From NB to MB: I understand the distribution, are these really immutable phenomenon. Can things change so that we have a new distribution. For example, ( ), is different from these geographical distribution
MB replies: These stats are stable, but they manifest differently based on physical characteristics of the situation. In normal circumstances
HB: Refinding the same as finding. Ideal that you have info when you need it. Disagrees refinding is very much more frustrating than finding – very different because you know it exists. Also refinding implies that you’ve made an effort to recall info, so you’ve selected it as important or useful. Says refinding is actually a type of use. You’ve placed it in context with other things you’ve kept on the subject.
MB: Replying to CM, keep in mind that this isn’t only info – we are physical creatures, develop social, emotional, practical meaning around our physical objects. These things have symbolic meanings
CM: Replying to MB… what about a keep everything POV not represented on the panel. People get something out of throwing away. So when you encounter an object, it’s meaningful
OB: Everyone feels guilty about their messes – don’t blame the user, it’s the system
MB: False idea that it should be orderly… we follow least effort. It really isn’t worth the effort for people to spend extra effort to organizing for refinding
NB: Agree about extra effort. There are plenty of contextual clues about when we use, find, reuse something… what was I doing while this happened, who did it come from, when did this happen. When we find ourselves in similar situations along any of these dimensions, can the system make this stuff available based on context similarity.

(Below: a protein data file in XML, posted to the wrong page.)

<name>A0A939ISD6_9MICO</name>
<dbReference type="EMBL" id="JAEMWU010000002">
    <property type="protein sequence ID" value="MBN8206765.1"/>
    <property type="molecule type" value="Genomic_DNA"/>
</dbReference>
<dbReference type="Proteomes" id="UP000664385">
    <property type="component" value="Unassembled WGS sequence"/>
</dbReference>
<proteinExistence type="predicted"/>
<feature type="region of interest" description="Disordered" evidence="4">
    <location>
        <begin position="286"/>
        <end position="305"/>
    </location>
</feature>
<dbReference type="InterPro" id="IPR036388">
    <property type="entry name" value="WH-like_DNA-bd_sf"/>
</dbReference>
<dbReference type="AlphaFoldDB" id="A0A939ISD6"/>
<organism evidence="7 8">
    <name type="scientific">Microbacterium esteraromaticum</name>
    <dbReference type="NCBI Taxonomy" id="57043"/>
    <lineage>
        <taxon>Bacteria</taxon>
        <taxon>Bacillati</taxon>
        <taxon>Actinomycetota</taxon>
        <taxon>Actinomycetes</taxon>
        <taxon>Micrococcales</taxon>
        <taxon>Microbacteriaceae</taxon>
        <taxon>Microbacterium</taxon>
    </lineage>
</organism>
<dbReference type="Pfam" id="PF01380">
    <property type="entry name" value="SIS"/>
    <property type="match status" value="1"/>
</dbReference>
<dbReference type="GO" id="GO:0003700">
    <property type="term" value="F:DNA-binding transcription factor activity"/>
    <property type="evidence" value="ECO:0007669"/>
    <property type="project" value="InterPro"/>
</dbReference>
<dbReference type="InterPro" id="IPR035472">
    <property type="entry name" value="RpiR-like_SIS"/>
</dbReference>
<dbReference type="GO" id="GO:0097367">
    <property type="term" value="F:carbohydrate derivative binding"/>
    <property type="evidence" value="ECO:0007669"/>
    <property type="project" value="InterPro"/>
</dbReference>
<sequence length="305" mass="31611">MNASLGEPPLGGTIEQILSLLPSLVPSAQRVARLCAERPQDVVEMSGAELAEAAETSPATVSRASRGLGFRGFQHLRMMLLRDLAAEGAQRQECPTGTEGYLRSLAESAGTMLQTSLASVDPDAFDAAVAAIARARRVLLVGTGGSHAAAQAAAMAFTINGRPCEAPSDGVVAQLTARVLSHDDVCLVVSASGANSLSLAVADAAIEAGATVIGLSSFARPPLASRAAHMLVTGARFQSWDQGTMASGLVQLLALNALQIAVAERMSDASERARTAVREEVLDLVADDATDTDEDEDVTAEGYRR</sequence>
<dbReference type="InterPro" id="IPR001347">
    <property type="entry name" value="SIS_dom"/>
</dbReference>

Liz Riba – focus of people only as individual, what about shared tasks, tracking other peoples times. We are part of familys, teams. We do need to find other peoples information.
Potential conflation individuals managing information vs. management of individual’s information. There a lot of legal mandates on what is kept where and how managed. (MB responds, not to replace archives)
WJ: keeping affects how you experience information
Marianne (audience): do people keep things born digital, in digital or do they print
CM responds: people who were good at keeping print, are not so much so at digital… they trust that the bank to keep records and get sloppy with personal
Capra from VT (recent IEEE paper from IEEE magazine, see my blog) maybe finding and refinding are the same in some situations and different in others depending on familiarity with subject and other factors
Benefits of forgetting, security-conscious state
NB: your stuff migrates to the country
HB: memory is an important part of pim. Also on finding/refinding they’ve been studying personal information collections
CM: finding and refinding, depends on the situation, precision is important
WJ: emotional component
HB: a lot is on new tools, maybe should be on training, maybe we’re compounding the problem